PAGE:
School rules

Fish swimming together appear to focus on nearest neighbor or two

To avoid bumping into each other, fish swimming in a school behave a lot like drivers on the road — ignoring most of the other fish and changing speed based on the movements of their nearest neighbors.

Two recent studies, including one published November 7 in the Proceedings of the National Academy of Sciences, have revealed this unprecedented fish-eye view of the world. But they disagree about how many of its neighbors each animal in the crowd keeps an eye on.

Despite that disagreement, “this work gives us a foundation by which we can understand how collective behaviors that give these animals remarkable capabilities evolved,” says Iain Couzin, a mathematical biologist at Princeton University. His team published its work describing fish behavior online July 27 in the same journal.

Scientists have simulated the patterns created by fish, birds, bacteria and other living organisms that move in groups. Typically, these computer simulations treat the creatures like magnets, their movements akin to forces that pull to keep the group together and push to prevent individuals from running into each other. Few studies, though, have looked at individual animals within the group to tease out the behaviors that give rise to these forces.

“We had a fairly good idea of what such force[s] could be … but it is important to find out what they actually are,” says Leah Edelstein-Keshet, a mathematician at the University of British Columbia in Vancouver, who studies flocks of birds.

To see things from the perspective of a single fish, James Herbert-Read at the University of Sydney and colleagues filmed and tracked groups of mosquitofish swimming around the edge of a tank in the lab. The researchers used neural networks, a technique inspired by the human brain for finding patterns, to analyze how each creature responded to other fish surrounding it.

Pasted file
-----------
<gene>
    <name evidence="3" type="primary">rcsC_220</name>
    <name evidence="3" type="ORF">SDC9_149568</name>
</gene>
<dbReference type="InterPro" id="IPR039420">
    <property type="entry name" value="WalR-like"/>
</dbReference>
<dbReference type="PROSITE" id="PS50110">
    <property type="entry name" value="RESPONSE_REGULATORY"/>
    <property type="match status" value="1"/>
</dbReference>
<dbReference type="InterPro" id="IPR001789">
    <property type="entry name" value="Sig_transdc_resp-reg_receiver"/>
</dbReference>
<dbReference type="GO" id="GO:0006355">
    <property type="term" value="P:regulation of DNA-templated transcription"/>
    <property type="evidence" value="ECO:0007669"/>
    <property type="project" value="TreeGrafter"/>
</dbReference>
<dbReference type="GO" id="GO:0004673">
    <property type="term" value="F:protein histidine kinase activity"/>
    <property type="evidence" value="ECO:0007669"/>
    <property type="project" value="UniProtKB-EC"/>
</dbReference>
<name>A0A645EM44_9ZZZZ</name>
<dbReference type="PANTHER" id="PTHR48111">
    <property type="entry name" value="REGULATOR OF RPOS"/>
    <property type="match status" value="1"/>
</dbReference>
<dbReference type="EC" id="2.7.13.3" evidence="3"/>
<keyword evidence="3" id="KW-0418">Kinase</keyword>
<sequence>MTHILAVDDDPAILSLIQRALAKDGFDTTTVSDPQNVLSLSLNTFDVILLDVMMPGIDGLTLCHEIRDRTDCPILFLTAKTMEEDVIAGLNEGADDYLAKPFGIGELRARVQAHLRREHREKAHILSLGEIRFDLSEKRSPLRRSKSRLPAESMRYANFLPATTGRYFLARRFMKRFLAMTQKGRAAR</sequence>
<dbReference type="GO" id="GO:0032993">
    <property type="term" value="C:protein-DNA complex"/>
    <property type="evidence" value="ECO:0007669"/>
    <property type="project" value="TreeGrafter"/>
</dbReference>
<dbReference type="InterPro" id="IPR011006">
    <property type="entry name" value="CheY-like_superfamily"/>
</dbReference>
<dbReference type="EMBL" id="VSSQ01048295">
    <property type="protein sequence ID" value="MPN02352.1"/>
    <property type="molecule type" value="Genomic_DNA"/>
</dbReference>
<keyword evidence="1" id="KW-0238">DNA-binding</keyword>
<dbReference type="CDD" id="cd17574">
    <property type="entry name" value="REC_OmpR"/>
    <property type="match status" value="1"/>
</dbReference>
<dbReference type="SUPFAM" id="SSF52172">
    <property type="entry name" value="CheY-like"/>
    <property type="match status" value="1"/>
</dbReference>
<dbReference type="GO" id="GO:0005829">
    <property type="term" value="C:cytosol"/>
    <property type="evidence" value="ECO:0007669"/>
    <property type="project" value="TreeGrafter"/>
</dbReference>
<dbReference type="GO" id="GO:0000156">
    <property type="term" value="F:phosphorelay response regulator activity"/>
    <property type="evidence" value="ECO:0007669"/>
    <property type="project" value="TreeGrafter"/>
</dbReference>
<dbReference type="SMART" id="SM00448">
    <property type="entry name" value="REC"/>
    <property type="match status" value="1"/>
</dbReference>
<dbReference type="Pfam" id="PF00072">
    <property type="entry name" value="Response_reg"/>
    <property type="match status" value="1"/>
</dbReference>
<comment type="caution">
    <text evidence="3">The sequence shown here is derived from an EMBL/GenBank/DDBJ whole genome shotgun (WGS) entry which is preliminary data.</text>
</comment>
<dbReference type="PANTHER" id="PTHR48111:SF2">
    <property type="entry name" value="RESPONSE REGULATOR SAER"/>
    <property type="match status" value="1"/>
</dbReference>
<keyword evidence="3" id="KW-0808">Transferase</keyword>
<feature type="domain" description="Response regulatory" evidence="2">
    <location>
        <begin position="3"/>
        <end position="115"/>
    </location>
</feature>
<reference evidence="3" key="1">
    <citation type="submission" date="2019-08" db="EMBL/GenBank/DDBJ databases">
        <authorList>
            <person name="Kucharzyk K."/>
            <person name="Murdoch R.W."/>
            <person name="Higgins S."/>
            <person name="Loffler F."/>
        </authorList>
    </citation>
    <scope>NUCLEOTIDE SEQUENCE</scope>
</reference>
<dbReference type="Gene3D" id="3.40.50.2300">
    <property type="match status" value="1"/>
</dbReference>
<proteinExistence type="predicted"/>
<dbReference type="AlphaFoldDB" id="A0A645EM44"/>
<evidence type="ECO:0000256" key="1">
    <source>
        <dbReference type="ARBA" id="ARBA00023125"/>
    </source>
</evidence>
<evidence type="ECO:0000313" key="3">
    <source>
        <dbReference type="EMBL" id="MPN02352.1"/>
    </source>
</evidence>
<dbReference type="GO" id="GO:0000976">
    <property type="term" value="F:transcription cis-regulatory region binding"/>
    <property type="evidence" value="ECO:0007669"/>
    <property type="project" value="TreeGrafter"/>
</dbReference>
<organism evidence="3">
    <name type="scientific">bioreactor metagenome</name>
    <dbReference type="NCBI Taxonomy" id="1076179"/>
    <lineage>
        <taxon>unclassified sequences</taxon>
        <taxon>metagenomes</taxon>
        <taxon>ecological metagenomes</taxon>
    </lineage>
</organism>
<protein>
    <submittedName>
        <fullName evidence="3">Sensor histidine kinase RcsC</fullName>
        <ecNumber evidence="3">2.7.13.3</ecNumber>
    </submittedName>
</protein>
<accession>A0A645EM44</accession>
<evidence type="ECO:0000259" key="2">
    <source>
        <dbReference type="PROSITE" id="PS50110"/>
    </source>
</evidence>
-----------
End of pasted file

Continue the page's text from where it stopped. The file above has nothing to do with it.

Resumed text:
Each fish seemed to be paying attention only to the single closest fish at any given moment, the researchers report in the Nov. 7 paper. If that neighbor was far in front or right behind, the fish sped up; if the neighbor was far behind or too close in front, the fish slowed down. And contrary to the predictions of some simulations, the fish didn’t turn their bodies to line up with each other; simple, quick changes in speed were enough to keep the group together.

“This is much in the same way as car drivers on an open highway try to keep a fixed distance from each other,” says Herbert-Read.

But Couzin’s team found that pairs of interacting fish might not be enough to explain all the patterns observed in schools. Watching golden shiners swim, the researchers found that fish in groups of three also seemed to coordinate their movements with one another.

Previous studies have suggested that pedestrians choose their paths based on two or more neighbors when moving in a crowd. And observations of starlings suggest that they watch six or seven other birds when flocking.

Keeping track of where lots of your friends are takes time, says Herbert-Read. So a simpler strategy for schooling — coordinating with just one or two neighbors — could be easier on the small brains of fish, allowing them to pull off the death-defying turns that keep them out of the jaws of predators.

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